# How to efficiently serialize 64-bit floats so that the byte arrays preserve natural numeric order?

The project I'm working on requires me to store javascript numbers(which are doubles) as BLOB primary keys in a database table(can't use the database native float data type). So basically I need to serialize numbers to a byte array in such a way that:

1 - The length of the byte array is 8(which is what is normally needed to serialize doubles)

2 - the byte arrays must preserve natural order so the database will transparently sort rows in the index b-tree.

A simple function that takes a number and returns an array of numbers representing the bytes is what I'm seeking. I prefer the function to be written in javascript but answers in java, C, C#, C++ or python will also be accepted.

• How are you linking the JavaScript to the database? Would it not make more sense to do the conversion in that layer? – Polynomial Oct 17 '12 at 10:52
• If you know the answer in any of the mentioned languages I will also accept :) – Thiago de Arruda Oct 17 '12 at 11:22
• Why the BLOB? Why not just use the FP values directly as the primary key? Why can't you use the native DB type? – user207421 Oct 17 '12 at 11:35
• Well, it's a not-negotiable requirement of the project I'm working on – Thiago de Arruda Oct 17 '12 at 11:42

To meet the sorting requirement, you need to:

1. Use big-endian representation
2. If the sign bit is 0, flip it to 1. Check the actual bit -- comparing the original number to 0 gives a different result in special cases such as the negative zero.
3. If the sign bit is 1, flip all bits

Python 3 code:

``````import struct

def invert(x):
return bytes(c ^ 255 for c in x)

def tobin(x):
binx = struct.pack('>d', x)
if binx > b'\x80': #negative
return invert(binx)
else:
return struct.pack('>d', -x)

data = [float('-inf'), -100.0, -2.0, -.9, -.1, -0.0,
0.0, .1, .9, 2.0, 100.0, float('inf'), float('nan')]

print(sorted(data, key=tobin))
#[-inf, -100.0, -2.0, -0.9, -0.1, -0.0, 0.0, 0.1, 0.9, 2.0, 100.0, inf, nan]
``````

On Python 2 change `invert` to:

``````def invert(x):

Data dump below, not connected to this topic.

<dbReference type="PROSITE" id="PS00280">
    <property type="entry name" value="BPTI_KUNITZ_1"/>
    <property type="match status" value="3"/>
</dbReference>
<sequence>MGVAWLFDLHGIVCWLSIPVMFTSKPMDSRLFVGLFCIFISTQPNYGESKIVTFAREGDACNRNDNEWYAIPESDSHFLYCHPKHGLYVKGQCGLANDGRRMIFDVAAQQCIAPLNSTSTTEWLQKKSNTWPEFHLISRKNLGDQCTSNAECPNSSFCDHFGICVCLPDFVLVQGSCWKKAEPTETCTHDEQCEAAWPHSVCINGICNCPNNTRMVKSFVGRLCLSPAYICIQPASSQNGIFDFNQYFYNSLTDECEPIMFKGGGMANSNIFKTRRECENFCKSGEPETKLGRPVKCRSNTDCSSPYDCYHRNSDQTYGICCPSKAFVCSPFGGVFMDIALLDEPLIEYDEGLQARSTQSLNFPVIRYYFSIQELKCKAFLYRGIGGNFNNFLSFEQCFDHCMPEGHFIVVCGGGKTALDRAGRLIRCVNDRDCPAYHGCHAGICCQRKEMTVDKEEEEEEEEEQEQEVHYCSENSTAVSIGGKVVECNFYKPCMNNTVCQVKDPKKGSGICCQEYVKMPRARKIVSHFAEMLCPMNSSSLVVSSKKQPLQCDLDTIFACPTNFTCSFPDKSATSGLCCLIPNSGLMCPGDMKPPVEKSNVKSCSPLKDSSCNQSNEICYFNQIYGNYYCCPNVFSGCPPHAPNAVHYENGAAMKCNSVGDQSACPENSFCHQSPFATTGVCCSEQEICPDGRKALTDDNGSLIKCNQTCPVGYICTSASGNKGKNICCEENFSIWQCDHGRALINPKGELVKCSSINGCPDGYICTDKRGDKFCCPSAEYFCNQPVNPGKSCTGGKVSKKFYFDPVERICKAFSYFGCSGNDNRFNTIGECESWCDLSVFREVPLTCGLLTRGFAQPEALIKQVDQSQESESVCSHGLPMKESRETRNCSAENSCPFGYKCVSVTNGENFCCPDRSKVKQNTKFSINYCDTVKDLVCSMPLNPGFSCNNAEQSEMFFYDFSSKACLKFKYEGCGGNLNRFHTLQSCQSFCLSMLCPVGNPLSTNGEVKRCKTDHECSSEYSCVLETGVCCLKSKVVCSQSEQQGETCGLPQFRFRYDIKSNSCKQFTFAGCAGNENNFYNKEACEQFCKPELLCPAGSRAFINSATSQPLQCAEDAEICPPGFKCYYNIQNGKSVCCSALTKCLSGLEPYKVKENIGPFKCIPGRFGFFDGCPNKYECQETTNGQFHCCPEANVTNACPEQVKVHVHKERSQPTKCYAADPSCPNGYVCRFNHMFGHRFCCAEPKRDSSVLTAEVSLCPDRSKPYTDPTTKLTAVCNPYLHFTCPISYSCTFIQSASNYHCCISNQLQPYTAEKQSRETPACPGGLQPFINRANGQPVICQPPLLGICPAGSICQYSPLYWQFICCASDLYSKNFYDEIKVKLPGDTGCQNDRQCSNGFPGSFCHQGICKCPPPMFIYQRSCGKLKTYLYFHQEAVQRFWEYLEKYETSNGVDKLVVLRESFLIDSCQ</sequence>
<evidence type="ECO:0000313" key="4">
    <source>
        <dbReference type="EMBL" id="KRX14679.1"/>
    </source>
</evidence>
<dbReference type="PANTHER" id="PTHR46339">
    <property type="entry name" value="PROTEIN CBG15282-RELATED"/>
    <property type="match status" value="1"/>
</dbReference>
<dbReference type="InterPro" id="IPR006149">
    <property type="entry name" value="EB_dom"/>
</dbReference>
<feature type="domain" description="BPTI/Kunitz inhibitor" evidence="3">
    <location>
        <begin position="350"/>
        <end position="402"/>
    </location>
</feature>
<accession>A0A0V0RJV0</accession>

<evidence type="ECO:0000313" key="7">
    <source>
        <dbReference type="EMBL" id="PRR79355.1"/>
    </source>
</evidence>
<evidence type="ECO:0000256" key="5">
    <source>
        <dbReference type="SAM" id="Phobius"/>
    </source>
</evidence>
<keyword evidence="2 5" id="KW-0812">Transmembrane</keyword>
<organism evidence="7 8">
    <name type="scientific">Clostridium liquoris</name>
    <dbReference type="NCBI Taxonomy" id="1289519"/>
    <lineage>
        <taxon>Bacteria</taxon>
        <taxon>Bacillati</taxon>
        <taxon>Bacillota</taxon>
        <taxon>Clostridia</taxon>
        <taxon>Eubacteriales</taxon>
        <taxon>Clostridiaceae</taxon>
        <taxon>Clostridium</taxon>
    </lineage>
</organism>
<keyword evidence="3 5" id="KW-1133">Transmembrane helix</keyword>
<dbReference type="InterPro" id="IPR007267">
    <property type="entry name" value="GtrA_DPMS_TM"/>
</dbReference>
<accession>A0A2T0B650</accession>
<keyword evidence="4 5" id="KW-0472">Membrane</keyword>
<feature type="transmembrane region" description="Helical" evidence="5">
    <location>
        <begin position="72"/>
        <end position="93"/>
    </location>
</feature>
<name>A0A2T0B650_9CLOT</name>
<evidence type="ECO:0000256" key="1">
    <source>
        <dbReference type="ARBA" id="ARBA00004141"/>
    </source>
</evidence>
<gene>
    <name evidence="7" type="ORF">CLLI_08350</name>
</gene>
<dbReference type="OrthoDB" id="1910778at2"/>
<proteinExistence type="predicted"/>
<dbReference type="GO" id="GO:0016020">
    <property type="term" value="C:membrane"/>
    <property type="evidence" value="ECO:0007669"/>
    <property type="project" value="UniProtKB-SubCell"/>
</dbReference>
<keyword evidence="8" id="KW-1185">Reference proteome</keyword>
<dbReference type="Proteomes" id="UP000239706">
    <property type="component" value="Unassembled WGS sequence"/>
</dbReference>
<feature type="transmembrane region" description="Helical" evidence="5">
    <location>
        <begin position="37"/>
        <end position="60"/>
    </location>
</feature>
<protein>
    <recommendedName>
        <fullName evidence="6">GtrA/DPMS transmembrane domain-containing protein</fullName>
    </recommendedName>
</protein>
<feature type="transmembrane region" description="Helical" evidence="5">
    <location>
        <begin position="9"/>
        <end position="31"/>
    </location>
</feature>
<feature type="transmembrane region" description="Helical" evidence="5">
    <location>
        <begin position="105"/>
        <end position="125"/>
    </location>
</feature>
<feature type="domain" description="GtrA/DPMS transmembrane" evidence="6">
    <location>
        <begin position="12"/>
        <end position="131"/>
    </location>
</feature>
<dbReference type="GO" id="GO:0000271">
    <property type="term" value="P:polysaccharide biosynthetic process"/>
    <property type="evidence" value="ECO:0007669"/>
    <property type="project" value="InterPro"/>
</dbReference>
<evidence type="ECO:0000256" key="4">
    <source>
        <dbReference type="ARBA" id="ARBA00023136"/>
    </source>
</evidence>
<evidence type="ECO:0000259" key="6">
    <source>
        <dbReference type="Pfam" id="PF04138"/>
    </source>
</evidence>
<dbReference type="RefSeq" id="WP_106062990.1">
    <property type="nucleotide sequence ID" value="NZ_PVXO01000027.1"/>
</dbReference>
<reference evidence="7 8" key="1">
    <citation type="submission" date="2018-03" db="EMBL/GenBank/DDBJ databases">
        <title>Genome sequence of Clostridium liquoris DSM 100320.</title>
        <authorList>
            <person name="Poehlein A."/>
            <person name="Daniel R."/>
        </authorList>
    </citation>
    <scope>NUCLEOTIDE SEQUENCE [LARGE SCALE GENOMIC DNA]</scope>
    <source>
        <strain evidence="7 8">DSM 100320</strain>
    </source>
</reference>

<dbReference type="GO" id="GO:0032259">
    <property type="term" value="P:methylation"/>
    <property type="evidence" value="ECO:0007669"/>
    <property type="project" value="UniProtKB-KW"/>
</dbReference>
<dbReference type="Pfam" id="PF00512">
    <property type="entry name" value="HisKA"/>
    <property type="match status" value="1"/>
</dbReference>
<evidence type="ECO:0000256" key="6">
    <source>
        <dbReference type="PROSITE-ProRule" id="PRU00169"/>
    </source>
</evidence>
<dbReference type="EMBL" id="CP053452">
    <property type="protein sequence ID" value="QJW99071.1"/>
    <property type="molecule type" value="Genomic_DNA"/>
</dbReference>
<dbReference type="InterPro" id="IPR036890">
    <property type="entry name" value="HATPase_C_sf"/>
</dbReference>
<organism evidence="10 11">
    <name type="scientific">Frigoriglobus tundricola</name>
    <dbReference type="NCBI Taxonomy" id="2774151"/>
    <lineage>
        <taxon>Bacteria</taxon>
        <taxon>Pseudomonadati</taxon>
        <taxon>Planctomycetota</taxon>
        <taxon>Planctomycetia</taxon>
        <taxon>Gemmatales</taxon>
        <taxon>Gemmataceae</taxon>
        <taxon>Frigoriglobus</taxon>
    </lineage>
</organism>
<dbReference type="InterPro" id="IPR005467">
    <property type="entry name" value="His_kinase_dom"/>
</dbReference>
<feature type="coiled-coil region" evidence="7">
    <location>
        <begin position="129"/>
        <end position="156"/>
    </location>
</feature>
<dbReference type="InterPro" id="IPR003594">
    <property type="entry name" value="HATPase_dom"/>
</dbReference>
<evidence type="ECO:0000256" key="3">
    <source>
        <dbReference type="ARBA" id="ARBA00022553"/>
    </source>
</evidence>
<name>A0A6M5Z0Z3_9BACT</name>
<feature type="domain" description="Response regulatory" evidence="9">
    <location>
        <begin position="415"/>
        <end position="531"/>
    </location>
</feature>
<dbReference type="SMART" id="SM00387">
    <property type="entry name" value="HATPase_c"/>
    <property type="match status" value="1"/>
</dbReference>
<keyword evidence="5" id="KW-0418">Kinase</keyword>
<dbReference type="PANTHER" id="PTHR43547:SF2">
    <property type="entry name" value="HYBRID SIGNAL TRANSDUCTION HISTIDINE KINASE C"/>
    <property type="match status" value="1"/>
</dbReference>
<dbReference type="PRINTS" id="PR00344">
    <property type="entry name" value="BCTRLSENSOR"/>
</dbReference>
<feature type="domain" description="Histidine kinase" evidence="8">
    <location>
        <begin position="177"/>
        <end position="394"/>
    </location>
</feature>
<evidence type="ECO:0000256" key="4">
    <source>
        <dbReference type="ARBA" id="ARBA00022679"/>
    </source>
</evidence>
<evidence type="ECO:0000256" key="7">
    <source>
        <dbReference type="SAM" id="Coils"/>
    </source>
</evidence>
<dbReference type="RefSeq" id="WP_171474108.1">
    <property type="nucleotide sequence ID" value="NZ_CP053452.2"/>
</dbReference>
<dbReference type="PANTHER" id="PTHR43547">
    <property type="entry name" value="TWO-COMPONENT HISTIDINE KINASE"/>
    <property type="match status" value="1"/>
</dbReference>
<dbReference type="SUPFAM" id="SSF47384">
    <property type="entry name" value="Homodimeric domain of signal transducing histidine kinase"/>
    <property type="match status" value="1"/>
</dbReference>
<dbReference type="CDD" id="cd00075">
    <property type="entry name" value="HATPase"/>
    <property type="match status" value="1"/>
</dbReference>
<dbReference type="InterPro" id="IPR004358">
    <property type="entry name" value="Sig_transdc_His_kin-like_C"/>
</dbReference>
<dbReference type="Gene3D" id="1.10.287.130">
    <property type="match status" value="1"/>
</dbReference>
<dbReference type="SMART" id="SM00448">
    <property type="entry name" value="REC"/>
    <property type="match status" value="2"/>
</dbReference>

return "".join(chr(ord(c) ^ 255) for c in x)
``````

For reference, here is the equivalent node.js which already implements a Big Endian serialization function through the 'Buffer' class:

``````function serialize(n) {
var buffer = new Buffer(8);
var l = buffer.length;
buffer.writeDoubleBE(n, 0);
if (buffer[0] < 0x80) {
buffer[0] ^= 0x80;
} else {
for (var i = 0; i < l; i++)
buffer[i] ^= 0xff;
}
return buffer
}

function deserialize(buffer) {
var l = buffer.length;
// 0x80 is the most significant byte of the representation of
// the first positive number(Number.MIN_VALUE)
if (buffer[0] >= 0x80) {
buffer[0] ^= 0x80;
} else {
for (var i = 0; i < l; i++)
buffer[i] ^= 0xff;
}
}
``````
• Good answer, I have edited it to add the javascript version for future reference – Thiago de Arruda Oct 17 '12 at 13:06
• The javascript solution fails to serialize and deserialize both `NaN` and `-0`. It handles `+0` correctly. I don't see any good ordering for `NaN`, but I think correct serialization/deserialization is desired :) – jonasfj Mar 15 '15 at 6:43
• @jonasfj Thanks. Does it look correct now? Also the Python version was sorting -0 in the wrong place. – Janne Karila Mar 16 '15 at 6:54

DataView provides an API to write doubles in 8 byte containers.

with methods `getFloat64()` and `setFloat64()`

The link mentioned apparently doesn't implement setFloat64(), but provides some perspective at least what's to be involved in writing such a function.

https://github.com/vjeux/jDataView

For browsers, the definitely best and fastest approach would be using Float64Array from typed arrays (and fixing possibly the byte order).

• All I'm asking is for a javascript function :) By the way, this function will be used on the server and not in a browser – Thiago de Arruda Oct 17 '12 at 11:03
• Unless this satisfies the ordering requirement, which it doesn't appear to, it is not an answer to the question. – user207421 Oct 17 '12 at 11:36
• @EJP: How come? In big endian format doubles are in the lexicographical order. – Aki Suihkonen Oct 17 '12 at 11:57
• @AkiSuihkonen: IEEE floating point is almost lexicographical, but not quite. Janne's answer completes the deal. – Steve Jessop Oct 17 '12 at 11:59
• yes, plus the bit-toggling. But in javascript that represent the last 1% of the task... – Aki Suihkonen Oct 17 '12 at 12:07

The obvious answer is to remove the restriction that you can't use the native database type. I can't see any point in it. It's still 8 bytes and it does the ordering for you without any further investigation, work, experiment, testing etc being necessary.

• How I wish I could easily change the requirements of all projects I work on :) – Thiago de Arruda Oct 17 '12 at 11:43
• There is actually many valid use cases for this. Such as keys in Azure Table Storage, AWS DynamoDB, AWS S3, and probably a ton of other NoSQL solutions. They often only have strings as keys, but have them lexicographically ordered... – jonasfj Feb 17 '15 at 8:28